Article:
- Matters transferred from the IPAB to the DHC IPD: More than 2000 cases were received from the IPAB with approximately 600 cases disposed of, which is an impressive feat to achieve in just 1 year and surely if the pace is maintained then in perhaps the next year or so, the IPAB backlog (in Delhi) will be resolved.
- Total no. of patent appeals was 414, out of which 187 have been disposed and 227 are pending;
- Total no. of original petitions concerning patents were 59, out of which 40 have been disposed of and 19 are pending
- Total no. of Trademark appeals was 274, out of which 109 have been disposed of and 165 appeals are pending.
- More than 200 original Trademark application cases were disposed of.
Additionally the report states :-
- More than 1000 cases have been filed before the IPD.
- Commercial Suits: 628 fresh commercial suits with IP subject matter have been filed in last 1 year before the IPD; At page 49 of the report, it mentions that more than 600 commercial suits with IPR subject matter have been disposed of by the IPD. However, later at page 51, the report says that more than 500 commercial suits have been disposed of. Are the latter different from the commercial suits with IPR as subject matter? The report does not clarify so.
- Other Categories: More than 500 IPR matters relating to other categories have been instituted before the IPD.
- Disposals: 750+ cases involving IP disputes disposed of.
- Appeals: More than 100 patent appeals filed; It further says that more than 50% of trademark appeals have been disposed of.
- Appeals before the IP Appellate Division: The report also highlights that the Delhi High Court has a dedicated IP Appellate Division whereby 35 appeals have been disposed of.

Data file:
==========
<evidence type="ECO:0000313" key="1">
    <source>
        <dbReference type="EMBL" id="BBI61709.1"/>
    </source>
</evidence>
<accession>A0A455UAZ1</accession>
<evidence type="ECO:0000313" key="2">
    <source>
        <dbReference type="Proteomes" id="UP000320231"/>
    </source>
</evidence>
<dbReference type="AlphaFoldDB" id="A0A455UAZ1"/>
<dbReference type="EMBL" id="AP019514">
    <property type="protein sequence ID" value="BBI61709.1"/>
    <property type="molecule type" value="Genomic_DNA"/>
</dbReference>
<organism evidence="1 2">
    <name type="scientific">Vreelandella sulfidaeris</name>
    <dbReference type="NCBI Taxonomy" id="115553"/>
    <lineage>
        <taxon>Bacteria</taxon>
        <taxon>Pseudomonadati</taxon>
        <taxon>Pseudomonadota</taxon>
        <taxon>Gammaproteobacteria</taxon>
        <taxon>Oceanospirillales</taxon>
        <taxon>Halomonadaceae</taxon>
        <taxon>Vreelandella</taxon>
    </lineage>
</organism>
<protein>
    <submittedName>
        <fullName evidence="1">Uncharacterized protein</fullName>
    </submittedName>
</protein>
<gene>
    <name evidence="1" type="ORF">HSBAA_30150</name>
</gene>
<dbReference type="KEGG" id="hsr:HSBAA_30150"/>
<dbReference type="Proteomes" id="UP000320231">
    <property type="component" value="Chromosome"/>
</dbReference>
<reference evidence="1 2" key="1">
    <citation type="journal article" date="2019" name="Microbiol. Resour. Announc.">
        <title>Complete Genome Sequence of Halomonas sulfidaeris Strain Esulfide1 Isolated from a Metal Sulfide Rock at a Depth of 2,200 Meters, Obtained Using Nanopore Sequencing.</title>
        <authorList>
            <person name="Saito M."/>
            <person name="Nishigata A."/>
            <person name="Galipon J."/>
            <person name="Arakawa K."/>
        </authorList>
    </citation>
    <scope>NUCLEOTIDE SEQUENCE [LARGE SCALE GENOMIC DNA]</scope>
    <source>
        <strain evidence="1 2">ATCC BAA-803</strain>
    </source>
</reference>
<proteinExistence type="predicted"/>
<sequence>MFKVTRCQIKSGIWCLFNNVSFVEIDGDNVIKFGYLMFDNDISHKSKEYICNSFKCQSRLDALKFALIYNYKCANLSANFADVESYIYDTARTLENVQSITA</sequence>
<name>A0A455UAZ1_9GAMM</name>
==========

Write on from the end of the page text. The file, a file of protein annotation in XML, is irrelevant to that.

- Pending Cases: Overall 4000+ IPR cases are pending before the IPD and 2000+ Commercial IPR suits are pending before the Delhi High Court
But if one examines the above data closely, there seem to be a few gaps that surely can use some more clarification.
|Particulars||Assertions in the Report||Ambiguity|
|Cases transferred from the IPAB||More than 2000 cases received from the IPAB||The report mentions 947 of these cases (414 patent appeals + 59 original patent petitions + 274 TM appeals + 200+ tm application cases) as highlighted in point no. 1 above). So, what are the other 1000+ cases? And how many of them pertain to copyright and other IPs?|
|Cases Disposed||750+ cases||Does it include disposal from the 1000 new cases, assuming summary judgements are passed in some?|
One might assume that this should include 600+ disposals of the IPAB cases and 600 disposals of the Commercial suits (considering Rule 2(l) of the IPD Rules . So, should this be 1200+ Or is this 750+ figure independent of the pending IPAB matters?